15. Better yet, you take public transportation for reasons other than cost and the environment.
I get pretty stressed when driving, and prefer to take public transportation regardless of reading time, but yes, being able to have some time ‘reserved’ for my reading is awesome.
16. Used, local and specialty bookstores are your kryptonite.
19. You ? your local library.
I used to spend ages there when I was younger. Even became friends with one of the librarians.
23. You know very well that used book stores are not where stimulating reads go to die.
Good books are hard to find in used book stores, especially here in Portugal. In London, I managed to get quite a few gems on such bookstores though.
26. You actually know the difference between you’re/your, they’re/their/there and it’s/its.
I do, and I’m not even a native English speaker. :p
28. The social events you look forward to most either involve the library, readings or lectures.
30. You think Kindles, Nooks, iPads and other electronic books take a little something away from the reading experience.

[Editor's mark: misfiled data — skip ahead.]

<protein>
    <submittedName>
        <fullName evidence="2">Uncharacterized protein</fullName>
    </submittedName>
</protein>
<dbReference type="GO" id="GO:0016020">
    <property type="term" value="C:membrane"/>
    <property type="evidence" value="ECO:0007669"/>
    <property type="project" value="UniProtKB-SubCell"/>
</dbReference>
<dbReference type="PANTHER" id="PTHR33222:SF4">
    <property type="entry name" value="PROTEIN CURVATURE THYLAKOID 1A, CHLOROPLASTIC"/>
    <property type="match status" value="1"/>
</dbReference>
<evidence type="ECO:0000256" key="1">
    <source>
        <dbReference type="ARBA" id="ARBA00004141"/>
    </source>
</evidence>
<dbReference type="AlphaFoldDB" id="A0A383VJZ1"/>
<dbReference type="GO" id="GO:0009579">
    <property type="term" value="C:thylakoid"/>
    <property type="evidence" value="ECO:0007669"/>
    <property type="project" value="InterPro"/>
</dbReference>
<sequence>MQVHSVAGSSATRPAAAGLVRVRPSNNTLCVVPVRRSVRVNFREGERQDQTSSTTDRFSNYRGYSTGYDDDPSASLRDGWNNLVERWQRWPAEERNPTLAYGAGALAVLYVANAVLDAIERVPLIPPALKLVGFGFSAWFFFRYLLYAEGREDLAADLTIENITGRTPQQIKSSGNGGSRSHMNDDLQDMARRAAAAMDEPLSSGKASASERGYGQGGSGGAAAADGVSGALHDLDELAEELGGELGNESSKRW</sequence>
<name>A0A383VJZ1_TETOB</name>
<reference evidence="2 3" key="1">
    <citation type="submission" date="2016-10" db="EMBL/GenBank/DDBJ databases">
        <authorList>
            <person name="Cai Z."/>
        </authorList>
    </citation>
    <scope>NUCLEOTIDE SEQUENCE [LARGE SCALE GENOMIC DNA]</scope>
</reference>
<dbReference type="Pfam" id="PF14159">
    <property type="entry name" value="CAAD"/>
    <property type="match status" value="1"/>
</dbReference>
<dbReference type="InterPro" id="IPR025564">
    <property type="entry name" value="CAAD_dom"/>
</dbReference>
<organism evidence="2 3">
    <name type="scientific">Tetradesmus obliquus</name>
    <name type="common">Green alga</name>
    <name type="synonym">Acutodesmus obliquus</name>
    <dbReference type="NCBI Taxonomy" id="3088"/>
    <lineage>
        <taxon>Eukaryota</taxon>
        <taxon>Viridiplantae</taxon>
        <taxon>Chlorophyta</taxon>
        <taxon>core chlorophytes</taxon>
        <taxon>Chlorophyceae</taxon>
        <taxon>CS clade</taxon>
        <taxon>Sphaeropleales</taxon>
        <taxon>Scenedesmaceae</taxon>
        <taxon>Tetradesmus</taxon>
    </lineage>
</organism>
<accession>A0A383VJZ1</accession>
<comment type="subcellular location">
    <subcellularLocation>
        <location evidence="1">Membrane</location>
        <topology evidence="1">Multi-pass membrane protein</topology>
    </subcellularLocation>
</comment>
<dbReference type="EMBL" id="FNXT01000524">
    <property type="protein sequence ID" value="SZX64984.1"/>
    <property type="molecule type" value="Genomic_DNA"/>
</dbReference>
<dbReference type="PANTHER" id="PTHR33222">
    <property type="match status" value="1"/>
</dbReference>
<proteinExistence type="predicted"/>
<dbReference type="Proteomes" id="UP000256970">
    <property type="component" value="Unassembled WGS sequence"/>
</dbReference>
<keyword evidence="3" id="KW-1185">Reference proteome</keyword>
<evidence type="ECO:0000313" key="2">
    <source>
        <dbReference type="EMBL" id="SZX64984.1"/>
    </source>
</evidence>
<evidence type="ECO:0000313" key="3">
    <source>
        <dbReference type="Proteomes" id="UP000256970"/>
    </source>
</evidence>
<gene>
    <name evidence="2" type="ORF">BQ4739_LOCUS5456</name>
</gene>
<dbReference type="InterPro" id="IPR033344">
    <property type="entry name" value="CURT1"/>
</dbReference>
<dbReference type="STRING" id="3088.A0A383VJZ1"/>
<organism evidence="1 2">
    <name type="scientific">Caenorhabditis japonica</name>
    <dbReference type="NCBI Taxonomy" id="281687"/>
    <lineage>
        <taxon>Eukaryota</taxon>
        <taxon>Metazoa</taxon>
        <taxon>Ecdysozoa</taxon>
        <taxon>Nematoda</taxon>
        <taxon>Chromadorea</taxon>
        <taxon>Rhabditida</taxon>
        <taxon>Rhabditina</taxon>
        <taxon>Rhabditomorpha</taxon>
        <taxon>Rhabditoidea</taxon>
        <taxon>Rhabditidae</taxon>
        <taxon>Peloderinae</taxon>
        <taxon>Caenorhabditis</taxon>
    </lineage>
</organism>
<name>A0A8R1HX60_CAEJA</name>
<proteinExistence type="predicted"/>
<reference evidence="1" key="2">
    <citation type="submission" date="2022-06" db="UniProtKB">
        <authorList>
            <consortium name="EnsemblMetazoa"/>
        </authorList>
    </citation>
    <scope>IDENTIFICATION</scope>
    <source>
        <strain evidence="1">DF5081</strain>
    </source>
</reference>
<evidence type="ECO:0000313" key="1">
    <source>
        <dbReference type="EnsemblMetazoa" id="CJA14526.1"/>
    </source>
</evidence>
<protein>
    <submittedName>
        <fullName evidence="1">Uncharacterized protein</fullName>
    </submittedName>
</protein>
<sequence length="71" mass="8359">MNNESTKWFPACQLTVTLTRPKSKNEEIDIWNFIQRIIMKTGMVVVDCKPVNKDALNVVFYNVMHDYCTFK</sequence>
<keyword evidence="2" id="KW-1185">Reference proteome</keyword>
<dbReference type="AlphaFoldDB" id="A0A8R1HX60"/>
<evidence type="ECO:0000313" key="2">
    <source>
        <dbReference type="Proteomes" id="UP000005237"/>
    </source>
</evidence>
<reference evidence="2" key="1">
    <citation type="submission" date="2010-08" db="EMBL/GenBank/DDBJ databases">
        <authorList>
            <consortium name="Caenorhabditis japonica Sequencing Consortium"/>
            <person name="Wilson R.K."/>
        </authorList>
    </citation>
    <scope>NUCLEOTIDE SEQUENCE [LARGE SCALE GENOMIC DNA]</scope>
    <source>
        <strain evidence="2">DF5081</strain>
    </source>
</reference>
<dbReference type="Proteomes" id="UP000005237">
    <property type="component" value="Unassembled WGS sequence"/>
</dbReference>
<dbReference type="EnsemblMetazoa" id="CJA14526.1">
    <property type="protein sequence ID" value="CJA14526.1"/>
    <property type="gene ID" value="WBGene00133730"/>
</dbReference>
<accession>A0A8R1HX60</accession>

Some of the cooler events here are when a writer I like comes here, or stuff like Forum Fantastico (though 2008 wasn’t the best year – this year should be a lot better, even if I just consider the guests ). I’ll miss the smell of new or old books, and the feel of paper when I eventually find myself using an eBook reader.
36. You’ve read the Bible, even though you’re not Christian.
Not all of it. I got bored. Also, lots of poorly constructed plots (plot wholes aplenty) contributed to me losing interest.
42. You love incorporating books into your home décor.
Some of the more intense cases among you may pick out tomes you love with covers that convey the specific aesthetic you desire. The bibliophiliac community is split over interior designers who construct furniture and other decorative items out of old books.
48. You’re reluctant to lend out your books.
Sure, you want to nurture a love and appreciation of the written word in your friends and loved ones. But what if they bend the spine? What if they dogear the pages? WHAT IF THEY SPILL COFFEE ON IT?!?! OH GOD THE THOUGHT OF IT JUST KILLS ME!!!
49. You consider dogearing a sacrilege.
Though a venial sin compared to the mortal offense of breaking a book’s spine, dogearing still compromises its delicate structure.
50. You never walk out of a bookstore empty-handed.
I don’t buy books every time I enter a bookstore, but it happens very frequently.